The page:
Ry ito rr te
late May or early June 2018, and then launch the Chang’e-4 lunar lander and rover to the Aitken Basin of the south pole region of the Moon about half a year later. The Von Karman Crater in the Aitken Basin was chosen as the landing site for Chang’e-4 as the region is believed to have great scientific research potential. As a gravitational equilibrium can be maintained there, it will be able to stay in stable orbit and operate for a long time. “We will make efforts to enable the relay satellite to work as long as possible to serve other probes, including those from other countries,” said Ye Peijian, a leading Chinese aerospace expert and consultant to China’s lunar exploration program. The Lunar Exploration and Space Program Center of the China National Space Administration (CNSA) has invited the public to write down their hopes for lunar and space exploration. More than 100,000 people have taken part, according to the center.
As the far side of the Moon is shielded from electromagnetic interference from the Earth, it’s an ideal place to study the space environment and solar bursts, and the probe can “listen” to the deeper reaches of the cosmos, said Liu Tongjie, deputy director of the Lunar Exploration and Space Program Center of CNSA.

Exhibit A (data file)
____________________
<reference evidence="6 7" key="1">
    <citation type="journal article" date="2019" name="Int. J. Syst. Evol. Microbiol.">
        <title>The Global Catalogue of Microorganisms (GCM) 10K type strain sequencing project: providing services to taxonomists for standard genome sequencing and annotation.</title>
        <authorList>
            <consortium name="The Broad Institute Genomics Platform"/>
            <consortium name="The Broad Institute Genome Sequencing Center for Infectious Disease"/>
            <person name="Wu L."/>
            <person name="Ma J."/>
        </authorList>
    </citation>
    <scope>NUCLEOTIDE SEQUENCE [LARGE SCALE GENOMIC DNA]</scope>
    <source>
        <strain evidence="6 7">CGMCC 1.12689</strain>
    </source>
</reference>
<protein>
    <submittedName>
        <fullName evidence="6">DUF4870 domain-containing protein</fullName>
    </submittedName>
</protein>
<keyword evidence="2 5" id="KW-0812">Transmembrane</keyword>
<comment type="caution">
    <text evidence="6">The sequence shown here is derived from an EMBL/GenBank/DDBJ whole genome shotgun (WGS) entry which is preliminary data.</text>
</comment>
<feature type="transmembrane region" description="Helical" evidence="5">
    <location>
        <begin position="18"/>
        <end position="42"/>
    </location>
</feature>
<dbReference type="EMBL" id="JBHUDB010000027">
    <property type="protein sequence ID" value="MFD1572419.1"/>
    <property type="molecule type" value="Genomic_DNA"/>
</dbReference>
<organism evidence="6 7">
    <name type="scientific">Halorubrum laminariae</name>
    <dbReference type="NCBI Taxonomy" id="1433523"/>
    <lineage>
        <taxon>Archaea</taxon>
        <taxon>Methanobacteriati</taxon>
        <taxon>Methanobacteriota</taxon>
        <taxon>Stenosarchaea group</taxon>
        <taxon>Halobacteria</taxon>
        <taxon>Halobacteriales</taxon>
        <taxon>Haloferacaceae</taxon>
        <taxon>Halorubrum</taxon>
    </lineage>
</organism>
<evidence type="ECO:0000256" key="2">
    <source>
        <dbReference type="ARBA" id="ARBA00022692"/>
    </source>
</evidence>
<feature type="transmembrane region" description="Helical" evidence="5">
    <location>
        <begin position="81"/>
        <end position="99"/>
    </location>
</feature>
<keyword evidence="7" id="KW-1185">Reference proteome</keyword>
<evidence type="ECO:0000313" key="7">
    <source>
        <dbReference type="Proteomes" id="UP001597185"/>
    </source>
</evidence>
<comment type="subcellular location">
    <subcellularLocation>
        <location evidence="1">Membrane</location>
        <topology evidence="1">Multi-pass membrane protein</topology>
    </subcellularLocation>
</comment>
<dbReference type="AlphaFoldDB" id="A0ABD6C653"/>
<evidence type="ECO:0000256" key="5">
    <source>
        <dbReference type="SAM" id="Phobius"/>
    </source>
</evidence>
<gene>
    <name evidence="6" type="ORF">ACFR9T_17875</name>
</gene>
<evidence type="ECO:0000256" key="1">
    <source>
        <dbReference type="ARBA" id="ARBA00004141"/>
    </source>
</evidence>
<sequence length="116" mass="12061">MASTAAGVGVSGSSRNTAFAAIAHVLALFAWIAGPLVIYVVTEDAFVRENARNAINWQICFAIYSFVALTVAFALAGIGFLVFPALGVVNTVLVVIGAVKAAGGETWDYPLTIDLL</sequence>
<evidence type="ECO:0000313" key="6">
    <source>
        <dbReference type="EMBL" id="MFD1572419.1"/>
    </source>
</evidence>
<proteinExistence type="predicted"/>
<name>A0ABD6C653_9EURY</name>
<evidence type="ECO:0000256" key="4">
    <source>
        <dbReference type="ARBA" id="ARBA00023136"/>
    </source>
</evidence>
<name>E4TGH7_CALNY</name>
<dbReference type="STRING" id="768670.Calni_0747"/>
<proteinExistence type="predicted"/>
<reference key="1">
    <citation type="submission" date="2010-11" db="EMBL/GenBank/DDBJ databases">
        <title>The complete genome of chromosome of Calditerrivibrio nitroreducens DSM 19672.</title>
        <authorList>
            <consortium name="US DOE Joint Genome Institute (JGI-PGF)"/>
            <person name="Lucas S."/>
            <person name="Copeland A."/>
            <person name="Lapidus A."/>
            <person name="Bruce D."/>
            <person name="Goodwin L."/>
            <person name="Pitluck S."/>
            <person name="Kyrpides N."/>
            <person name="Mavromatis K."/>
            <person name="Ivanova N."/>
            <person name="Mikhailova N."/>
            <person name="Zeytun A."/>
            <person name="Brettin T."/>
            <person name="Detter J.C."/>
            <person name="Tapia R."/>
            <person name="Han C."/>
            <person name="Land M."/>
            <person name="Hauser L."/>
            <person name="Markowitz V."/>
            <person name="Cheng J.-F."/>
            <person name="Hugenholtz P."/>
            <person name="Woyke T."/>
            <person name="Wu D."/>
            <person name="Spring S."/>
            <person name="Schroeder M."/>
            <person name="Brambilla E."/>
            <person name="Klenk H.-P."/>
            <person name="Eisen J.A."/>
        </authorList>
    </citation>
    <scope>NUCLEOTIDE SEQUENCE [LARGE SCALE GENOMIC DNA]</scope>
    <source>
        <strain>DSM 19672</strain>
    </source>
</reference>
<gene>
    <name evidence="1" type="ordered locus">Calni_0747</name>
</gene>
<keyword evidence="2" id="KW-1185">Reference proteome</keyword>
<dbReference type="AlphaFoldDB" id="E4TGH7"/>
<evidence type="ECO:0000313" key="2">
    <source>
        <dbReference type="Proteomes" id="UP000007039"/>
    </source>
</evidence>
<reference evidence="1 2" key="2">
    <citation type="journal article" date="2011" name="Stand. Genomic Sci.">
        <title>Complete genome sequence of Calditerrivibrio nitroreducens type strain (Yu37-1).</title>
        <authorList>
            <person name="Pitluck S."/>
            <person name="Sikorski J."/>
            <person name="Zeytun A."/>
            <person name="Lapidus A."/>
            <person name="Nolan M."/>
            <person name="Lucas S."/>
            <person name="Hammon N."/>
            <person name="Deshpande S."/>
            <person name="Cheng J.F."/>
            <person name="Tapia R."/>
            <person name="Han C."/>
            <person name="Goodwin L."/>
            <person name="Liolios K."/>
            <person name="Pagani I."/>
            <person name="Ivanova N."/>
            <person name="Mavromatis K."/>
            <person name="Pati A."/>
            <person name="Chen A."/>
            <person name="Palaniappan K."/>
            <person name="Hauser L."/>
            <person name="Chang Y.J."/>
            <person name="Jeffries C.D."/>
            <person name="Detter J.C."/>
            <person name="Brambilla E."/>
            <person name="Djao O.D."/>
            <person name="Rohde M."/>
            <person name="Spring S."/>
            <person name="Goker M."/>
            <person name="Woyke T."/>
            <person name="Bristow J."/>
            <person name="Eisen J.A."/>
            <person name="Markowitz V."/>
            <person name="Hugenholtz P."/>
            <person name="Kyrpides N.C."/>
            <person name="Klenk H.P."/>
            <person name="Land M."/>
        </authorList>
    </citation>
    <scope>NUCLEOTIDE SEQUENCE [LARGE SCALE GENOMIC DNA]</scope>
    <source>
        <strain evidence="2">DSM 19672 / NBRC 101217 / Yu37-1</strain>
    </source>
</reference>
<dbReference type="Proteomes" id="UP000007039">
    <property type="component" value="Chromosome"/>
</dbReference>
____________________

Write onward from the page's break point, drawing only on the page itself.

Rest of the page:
The Chang’e-4 probe will also carry scientific payloads developed by the Netherlands, Sweden, Germany and Saudi Arabia.
“The Chinese and Dutch lowfrequency radio spectrometers might help us detect 21-cm hydrogen line radiation and study how the earliest stars were ignited and how our cosmos emerged from darkness after the Big Bang,” said Chen Xuelei, an astronomer with the National Astronomical Observatories of the Chinese Academy of Sciences.
A German neutron dosimeter will be installed on the lander to measure radiation at the landing site. Xinhua